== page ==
Last weekend’s KLue Urbanscapes 2009, the city’s all-day creative arts festival held at KLPac (Kuala Lumpur Performing Arts Center). Although I’ve heard many things about KLPac from friends, but this was my first time to KLPac.
The place blows my mind away. Situated at Sentul, which is in the middle of busy KL city, but once you are inside you will loose all notions that you are still in the busy hectic cosmopolitan city known as Kuala Lumpur. On the way in, you are greeted with beautiful greenery landscapes, clear lake and an old A’ Famosa colonial-esque building. KLPac with its huge spaces of greenery is perfect for events such as this.
KLue Urbanscapes 2009 on the other hand was a kaleidoscope of sights, scenes and sounds. It is as if all of the city’s creative communities gathered at KLPac and do their thing. Also it seems as if everybody in KL who has Digital-SLR or Analog cameras are there at KLPac, Urbanscapes. All kind of camera was present. Everybody all trigger happy, including myself.
I've photographed this city many times in the past—in color, black and white, and even in redscale. One day in March, the streets of Manila once again became my subject. Only this time, they turned into otherworldly places as the LomoChrome Turquoise drastically shifted its colors...at least on film.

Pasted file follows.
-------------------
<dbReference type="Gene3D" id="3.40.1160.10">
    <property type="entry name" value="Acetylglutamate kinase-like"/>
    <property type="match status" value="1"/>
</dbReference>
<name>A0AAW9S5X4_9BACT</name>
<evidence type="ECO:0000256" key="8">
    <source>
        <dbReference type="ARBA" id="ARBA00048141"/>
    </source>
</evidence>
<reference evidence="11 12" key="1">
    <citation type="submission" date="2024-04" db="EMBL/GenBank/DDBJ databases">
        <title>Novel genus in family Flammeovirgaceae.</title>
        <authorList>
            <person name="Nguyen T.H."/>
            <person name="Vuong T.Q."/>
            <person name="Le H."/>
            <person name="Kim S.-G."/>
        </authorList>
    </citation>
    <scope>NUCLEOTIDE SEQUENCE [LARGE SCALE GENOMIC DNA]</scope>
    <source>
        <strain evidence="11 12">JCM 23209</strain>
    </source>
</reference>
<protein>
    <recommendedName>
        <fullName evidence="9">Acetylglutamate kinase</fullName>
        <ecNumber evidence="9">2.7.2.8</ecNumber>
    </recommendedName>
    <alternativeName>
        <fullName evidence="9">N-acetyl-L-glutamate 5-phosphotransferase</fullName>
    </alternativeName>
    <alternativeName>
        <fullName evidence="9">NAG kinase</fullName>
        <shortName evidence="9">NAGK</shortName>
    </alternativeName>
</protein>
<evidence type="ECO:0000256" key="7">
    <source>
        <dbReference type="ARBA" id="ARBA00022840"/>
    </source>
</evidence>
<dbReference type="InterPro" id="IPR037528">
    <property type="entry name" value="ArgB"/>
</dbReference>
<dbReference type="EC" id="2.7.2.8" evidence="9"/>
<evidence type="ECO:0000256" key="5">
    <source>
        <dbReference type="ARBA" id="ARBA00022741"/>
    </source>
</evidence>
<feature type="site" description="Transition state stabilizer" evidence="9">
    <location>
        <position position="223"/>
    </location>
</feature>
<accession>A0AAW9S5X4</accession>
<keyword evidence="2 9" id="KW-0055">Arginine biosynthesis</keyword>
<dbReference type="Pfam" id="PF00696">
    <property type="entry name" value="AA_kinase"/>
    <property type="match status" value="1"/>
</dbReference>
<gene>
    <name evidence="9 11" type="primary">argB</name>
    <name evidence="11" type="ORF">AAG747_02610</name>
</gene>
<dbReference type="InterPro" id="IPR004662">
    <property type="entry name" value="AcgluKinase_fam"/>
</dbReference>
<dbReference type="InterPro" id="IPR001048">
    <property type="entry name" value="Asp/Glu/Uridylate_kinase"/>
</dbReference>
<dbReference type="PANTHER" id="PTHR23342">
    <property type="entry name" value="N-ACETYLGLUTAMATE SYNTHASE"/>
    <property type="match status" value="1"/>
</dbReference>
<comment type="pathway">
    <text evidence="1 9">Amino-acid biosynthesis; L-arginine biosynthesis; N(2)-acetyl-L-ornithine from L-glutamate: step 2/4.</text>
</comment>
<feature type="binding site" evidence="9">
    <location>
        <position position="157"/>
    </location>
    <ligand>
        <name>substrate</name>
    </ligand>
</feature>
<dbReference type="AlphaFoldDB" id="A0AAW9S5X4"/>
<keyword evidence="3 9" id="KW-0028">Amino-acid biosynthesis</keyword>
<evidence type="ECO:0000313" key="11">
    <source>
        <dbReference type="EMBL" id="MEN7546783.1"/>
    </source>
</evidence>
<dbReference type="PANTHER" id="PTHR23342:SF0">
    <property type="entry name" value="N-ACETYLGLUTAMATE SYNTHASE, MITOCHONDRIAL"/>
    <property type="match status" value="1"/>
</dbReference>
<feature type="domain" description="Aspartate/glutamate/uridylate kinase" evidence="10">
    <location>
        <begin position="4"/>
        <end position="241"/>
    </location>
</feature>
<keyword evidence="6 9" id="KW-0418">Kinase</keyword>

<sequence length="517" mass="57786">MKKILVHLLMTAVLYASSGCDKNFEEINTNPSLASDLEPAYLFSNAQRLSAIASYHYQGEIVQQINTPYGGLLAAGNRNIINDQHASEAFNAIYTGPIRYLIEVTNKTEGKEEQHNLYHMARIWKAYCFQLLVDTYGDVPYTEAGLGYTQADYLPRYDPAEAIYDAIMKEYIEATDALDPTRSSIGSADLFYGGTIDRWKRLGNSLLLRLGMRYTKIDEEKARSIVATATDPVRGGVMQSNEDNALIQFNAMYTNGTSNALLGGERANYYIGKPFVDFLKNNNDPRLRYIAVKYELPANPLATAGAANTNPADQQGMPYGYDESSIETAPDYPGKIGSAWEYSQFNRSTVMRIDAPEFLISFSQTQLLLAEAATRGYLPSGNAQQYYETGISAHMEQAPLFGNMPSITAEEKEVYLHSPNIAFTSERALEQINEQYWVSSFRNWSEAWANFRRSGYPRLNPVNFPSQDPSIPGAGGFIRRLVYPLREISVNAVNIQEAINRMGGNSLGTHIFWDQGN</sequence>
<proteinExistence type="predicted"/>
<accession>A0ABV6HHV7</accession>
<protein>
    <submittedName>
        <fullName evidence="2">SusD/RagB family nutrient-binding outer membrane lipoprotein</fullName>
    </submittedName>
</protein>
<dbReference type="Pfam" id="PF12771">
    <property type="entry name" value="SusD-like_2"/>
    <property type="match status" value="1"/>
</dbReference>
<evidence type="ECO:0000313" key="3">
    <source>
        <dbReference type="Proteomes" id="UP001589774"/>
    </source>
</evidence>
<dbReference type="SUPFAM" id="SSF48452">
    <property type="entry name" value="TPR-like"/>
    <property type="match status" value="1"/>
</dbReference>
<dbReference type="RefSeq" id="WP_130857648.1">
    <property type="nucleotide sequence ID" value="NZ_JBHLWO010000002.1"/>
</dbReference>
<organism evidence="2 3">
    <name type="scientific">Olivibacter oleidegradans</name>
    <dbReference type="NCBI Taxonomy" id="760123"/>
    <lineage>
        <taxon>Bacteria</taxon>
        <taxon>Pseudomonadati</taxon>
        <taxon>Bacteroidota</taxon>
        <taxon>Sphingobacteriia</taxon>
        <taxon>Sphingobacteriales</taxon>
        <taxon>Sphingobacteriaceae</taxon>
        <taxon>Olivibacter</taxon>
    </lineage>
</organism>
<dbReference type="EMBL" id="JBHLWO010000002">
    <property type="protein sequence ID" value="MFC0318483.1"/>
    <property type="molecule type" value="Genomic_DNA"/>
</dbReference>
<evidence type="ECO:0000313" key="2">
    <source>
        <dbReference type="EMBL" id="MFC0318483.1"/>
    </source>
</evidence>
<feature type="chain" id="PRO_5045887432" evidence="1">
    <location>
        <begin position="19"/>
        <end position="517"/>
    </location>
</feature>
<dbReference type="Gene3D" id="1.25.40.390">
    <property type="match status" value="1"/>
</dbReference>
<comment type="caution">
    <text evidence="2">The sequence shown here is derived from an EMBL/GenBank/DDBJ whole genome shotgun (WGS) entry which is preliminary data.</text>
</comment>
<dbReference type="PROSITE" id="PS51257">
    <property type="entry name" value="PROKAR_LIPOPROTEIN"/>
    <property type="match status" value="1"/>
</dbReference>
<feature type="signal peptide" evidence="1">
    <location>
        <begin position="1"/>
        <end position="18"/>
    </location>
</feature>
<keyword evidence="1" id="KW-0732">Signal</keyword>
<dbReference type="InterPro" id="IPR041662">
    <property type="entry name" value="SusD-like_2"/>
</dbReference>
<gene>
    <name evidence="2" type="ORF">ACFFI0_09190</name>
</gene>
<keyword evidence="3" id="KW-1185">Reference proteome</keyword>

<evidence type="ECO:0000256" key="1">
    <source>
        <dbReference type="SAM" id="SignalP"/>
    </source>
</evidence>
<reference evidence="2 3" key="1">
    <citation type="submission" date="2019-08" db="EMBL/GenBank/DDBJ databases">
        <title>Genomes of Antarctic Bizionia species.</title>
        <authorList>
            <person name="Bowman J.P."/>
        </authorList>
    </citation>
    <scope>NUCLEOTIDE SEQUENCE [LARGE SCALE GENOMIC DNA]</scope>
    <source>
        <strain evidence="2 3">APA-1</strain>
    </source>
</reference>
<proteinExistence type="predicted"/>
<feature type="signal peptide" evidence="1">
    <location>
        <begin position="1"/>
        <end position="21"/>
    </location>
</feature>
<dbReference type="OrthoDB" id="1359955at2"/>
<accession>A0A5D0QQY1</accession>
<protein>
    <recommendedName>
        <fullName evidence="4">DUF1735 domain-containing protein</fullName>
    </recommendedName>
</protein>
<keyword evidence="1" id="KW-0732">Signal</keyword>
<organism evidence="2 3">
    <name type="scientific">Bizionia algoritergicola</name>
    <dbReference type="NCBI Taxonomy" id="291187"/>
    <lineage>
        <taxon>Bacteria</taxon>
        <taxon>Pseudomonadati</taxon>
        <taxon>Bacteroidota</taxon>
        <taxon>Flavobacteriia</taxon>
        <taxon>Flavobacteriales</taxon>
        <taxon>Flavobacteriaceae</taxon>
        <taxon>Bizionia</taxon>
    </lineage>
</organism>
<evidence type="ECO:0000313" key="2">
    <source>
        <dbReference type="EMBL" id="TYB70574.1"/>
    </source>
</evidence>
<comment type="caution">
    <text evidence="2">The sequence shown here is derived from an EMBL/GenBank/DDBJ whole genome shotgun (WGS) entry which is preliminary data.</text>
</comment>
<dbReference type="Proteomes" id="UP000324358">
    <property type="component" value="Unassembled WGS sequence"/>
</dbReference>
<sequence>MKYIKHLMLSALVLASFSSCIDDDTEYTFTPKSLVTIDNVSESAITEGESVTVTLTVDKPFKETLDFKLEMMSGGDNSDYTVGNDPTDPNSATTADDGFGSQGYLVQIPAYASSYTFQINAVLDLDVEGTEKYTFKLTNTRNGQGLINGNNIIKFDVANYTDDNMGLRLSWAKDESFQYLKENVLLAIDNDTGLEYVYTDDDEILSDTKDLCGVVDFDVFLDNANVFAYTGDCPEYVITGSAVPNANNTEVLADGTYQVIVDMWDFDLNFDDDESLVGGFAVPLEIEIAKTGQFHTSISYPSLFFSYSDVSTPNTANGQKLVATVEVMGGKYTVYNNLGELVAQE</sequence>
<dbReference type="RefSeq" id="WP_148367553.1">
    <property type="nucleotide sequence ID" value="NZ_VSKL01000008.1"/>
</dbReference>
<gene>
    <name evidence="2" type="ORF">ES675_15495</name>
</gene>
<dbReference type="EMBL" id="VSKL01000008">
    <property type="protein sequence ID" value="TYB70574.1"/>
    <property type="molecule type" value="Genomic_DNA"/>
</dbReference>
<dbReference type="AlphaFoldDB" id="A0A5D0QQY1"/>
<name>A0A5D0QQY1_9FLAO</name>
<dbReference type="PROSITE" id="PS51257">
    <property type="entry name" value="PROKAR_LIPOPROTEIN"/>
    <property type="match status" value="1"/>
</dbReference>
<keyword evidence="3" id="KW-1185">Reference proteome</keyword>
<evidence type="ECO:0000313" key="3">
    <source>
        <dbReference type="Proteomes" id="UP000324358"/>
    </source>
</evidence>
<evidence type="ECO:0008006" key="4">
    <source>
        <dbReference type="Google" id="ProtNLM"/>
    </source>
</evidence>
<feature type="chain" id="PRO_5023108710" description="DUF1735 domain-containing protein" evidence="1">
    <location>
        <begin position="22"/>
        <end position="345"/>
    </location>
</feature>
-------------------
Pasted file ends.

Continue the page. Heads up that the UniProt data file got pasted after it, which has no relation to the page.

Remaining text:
This year marks the 70th anniversary of the publication of one of the most influential photography books ever, "Ballet" by the photographer, art director, and graphic designer Alexey Brodovitch. Brodovitch took a series of photos of classical dance in a very unconventional way, using very slow exposure times, trying to catch the true essence of Russian ballets. For this article, I took a series of photos at the Swing Crash Festival in my city, Como, held in June 2015.
When asked to recall the moment they first became truly interested in photography, most photographers would remember the magical feeling of picking up a hand-me-down or secondhand camera, the thrill of shooting an entire roll through, and the elation upon seeing and holding their first ever set of photographs. Caleb Savage, however, had quite a unique experience. At 10 years old, he had his first taste of working in the darkroom making prints at Boy Scout camp, thereby beginning a more than a decade-long affinity with photography.
You read the right, folks! The 175 Years of Petzval Legacy Competition is officially extended. Discover the additional prizes awaiting our lucky winners and meet the esteemed Petzval photographers that comprise our jury.